The noose that news built


By Arul Mani

WHEN NATHA (Omkar Das Manikpuri) and Budhiya (Raghuvir Yadav) find that the bank they owe money to is about to seize their land, the brothers approach a local politician for help. He shrugs them off, but a hanger-on mentions the large compensation paid to families of farmers who’ve committed suicide. After a polite discussion, Natha decides to do the deed.

The brothers announce the decision and it catches the attention of Rakesh (Nawazuddin Siddiqui), a small-time journalist, who writes a short piece in the local newspaper. A bye-election is in the offing. Peepli is the Mukhya Pradesh CM’s own constituency. This sparks off a circus which includes two dozen OB vans, a detachment of policemen, Centre-state one-upmanship, and a shimmering carpet of Bisleri bottles when the fun ends. The most beauteous thing is the film’s minimal use of music. A companionable silence reigns, allowing unhurried watching and a surrender to the colourful idiom in which characters speak their mind. Somewhere inside my head, a younger version of self has escaped from Hindi class to gaze with admiration at the character who combines living and bell-bottoms into a metaphor that hangs from the same washing-line as its opposite number — khudkhushi and jeans-ka-pant.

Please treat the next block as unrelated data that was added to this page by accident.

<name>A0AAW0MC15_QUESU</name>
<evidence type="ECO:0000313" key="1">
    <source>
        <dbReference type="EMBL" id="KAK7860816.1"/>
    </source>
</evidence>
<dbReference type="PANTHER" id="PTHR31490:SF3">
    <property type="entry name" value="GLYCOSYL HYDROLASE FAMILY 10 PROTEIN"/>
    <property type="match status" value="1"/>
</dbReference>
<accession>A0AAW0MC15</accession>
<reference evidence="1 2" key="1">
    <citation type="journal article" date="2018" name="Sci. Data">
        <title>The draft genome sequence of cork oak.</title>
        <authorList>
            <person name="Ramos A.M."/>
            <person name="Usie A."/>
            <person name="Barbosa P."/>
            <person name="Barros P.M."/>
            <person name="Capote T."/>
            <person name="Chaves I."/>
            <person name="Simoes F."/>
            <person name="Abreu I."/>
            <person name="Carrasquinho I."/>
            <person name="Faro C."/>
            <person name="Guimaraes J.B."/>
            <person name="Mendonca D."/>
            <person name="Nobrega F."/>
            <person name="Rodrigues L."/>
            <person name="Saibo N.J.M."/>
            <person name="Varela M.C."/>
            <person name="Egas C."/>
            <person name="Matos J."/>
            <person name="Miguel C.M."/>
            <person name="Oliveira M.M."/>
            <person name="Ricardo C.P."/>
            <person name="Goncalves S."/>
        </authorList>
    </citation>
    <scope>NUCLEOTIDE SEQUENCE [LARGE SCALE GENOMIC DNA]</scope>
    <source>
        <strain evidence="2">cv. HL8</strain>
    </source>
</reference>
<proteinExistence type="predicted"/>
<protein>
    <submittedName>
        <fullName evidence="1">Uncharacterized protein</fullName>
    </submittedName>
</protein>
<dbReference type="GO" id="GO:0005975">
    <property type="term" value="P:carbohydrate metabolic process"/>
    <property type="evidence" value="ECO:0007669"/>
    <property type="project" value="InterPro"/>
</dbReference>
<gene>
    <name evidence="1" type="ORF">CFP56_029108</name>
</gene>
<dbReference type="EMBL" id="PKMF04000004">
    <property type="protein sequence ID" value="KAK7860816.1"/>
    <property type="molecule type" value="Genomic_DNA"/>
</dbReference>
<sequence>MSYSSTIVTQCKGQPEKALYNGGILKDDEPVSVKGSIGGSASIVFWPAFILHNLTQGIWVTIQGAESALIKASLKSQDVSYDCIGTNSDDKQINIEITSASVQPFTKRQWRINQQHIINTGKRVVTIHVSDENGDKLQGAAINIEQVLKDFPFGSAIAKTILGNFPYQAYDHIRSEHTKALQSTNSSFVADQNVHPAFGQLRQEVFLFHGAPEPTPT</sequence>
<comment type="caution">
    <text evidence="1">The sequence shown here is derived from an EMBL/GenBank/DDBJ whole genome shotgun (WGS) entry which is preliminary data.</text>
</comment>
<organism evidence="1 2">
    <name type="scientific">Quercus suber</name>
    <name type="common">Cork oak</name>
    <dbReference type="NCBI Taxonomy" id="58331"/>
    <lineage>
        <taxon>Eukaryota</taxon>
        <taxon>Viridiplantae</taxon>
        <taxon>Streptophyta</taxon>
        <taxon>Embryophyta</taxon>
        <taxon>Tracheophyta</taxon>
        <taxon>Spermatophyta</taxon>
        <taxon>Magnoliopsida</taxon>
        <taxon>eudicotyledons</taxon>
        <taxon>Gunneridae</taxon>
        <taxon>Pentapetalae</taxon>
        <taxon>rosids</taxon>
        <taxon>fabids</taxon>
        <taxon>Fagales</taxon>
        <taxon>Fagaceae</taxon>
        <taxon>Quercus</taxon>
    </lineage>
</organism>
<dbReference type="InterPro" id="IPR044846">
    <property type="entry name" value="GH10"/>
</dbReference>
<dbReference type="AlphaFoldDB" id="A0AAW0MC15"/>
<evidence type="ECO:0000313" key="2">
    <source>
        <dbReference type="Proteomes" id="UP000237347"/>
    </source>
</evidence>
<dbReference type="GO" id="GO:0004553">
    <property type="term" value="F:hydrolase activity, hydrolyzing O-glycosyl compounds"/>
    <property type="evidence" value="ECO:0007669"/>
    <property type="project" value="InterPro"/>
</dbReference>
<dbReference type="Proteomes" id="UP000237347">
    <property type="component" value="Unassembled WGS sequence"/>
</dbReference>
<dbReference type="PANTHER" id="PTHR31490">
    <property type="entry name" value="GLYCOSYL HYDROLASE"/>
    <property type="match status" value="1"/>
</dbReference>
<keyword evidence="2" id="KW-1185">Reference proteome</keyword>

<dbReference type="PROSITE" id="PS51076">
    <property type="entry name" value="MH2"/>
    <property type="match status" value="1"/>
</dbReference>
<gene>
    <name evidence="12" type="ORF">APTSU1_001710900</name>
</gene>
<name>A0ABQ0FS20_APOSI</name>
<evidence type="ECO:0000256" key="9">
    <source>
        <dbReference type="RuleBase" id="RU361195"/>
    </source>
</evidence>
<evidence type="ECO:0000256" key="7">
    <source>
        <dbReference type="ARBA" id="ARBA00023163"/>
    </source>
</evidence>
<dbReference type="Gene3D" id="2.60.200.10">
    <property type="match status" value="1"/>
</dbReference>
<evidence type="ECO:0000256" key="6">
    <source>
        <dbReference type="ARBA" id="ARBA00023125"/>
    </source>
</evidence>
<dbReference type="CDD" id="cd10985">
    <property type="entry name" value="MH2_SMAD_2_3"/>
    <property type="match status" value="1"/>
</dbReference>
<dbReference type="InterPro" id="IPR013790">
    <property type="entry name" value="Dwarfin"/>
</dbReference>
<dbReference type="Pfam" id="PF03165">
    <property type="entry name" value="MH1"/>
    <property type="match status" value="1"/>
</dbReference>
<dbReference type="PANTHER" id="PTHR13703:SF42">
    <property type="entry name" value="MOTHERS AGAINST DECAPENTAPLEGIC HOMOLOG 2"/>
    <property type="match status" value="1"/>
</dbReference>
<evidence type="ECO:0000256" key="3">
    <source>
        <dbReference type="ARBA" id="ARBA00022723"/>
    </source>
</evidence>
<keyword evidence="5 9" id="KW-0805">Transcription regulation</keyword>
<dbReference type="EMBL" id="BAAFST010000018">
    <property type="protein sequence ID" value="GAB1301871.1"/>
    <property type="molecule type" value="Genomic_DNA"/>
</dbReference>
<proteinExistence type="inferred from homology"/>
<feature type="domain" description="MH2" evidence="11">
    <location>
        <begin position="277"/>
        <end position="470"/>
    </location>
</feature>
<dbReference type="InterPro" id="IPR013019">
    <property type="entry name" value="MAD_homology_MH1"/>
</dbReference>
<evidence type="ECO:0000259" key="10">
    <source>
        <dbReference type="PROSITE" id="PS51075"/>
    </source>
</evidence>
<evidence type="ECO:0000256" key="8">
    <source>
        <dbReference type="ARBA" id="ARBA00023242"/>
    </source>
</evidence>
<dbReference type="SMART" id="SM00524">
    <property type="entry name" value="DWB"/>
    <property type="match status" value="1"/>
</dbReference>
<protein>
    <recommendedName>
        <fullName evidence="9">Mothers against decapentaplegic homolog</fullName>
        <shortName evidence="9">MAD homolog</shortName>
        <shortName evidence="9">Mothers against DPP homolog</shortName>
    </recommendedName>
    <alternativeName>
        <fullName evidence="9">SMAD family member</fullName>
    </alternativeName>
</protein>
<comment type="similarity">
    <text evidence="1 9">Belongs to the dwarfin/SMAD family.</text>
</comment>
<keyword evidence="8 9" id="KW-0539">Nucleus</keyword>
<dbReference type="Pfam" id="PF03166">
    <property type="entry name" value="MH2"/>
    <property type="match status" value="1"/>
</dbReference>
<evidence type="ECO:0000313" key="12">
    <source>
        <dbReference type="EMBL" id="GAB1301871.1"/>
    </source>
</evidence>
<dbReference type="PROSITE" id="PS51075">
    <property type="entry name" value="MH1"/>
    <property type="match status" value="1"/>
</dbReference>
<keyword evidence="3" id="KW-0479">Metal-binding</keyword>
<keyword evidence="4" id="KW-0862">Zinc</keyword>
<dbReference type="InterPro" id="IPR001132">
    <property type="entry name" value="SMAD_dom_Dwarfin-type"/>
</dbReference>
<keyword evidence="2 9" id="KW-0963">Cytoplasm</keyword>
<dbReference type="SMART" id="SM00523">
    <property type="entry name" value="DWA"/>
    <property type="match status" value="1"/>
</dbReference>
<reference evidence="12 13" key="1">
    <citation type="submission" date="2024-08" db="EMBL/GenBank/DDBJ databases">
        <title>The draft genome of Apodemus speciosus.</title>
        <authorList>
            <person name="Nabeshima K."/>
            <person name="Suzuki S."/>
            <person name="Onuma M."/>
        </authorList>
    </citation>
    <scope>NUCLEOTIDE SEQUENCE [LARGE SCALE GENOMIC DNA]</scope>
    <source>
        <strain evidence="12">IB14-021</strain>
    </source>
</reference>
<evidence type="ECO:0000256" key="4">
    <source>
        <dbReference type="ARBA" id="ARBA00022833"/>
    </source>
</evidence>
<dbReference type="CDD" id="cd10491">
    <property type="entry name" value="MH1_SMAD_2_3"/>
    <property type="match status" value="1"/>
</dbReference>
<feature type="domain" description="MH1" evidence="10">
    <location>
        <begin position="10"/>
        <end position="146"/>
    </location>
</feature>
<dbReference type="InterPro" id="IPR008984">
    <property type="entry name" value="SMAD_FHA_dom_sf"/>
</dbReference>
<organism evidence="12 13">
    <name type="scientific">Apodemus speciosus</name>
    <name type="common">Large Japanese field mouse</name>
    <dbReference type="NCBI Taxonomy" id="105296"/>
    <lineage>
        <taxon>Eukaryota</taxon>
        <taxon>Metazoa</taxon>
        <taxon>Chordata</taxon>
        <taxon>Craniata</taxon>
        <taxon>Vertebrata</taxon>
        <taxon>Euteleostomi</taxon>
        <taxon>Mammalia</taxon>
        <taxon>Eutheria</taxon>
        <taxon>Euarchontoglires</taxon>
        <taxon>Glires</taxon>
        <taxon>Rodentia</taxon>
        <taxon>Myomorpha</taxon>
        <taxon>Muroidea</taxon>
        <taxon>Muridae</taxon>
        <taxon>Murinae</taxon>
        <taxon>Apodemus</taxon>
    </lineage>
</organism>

Other minor joys include a goose-pimple moment on the soundtrack with Nageen Tanvir’s Chola Maati Ke Raam.

Debutant director Anusha Rizvi uses deadpan irony to nail her victims. A bureaucrat arrives bearing a hand-pump (minus bore-well) for Natha that becomes a household ornament. A politico gifts Natha a TV set and this message of hope dwindles similarly. Natha’s brave speech ends in three seconds when he steps in dung. Vishal Sharma outdoes himself as a bravura parody of a noisy TV newsman. He runs his mouth off in breezy interpretations of Natha’s mother’s two-finger gesture and follows it up with a semioticshumps- psychoanalysis moment featuring Natha’s Antim Aasan — a reading of the man’s last shit.

First-Time Director Anusha Rizvi Uses Deadpan Irony To Nail Her Victims

The director deftly balances the droll with the serious. A dispossessed peasant passes regularly through the film with a face that could teach Russian icon-makers about suffering. His story forces Rakesh, the Hindi journalist who admires TV anchor Nandita’s (Malaika Shenoy) English-speaking savvy, into a confrontation with his idol about the ethics of what they are doing. Rizvi’s script ensures the film will yield itself up fully only after several viewings.


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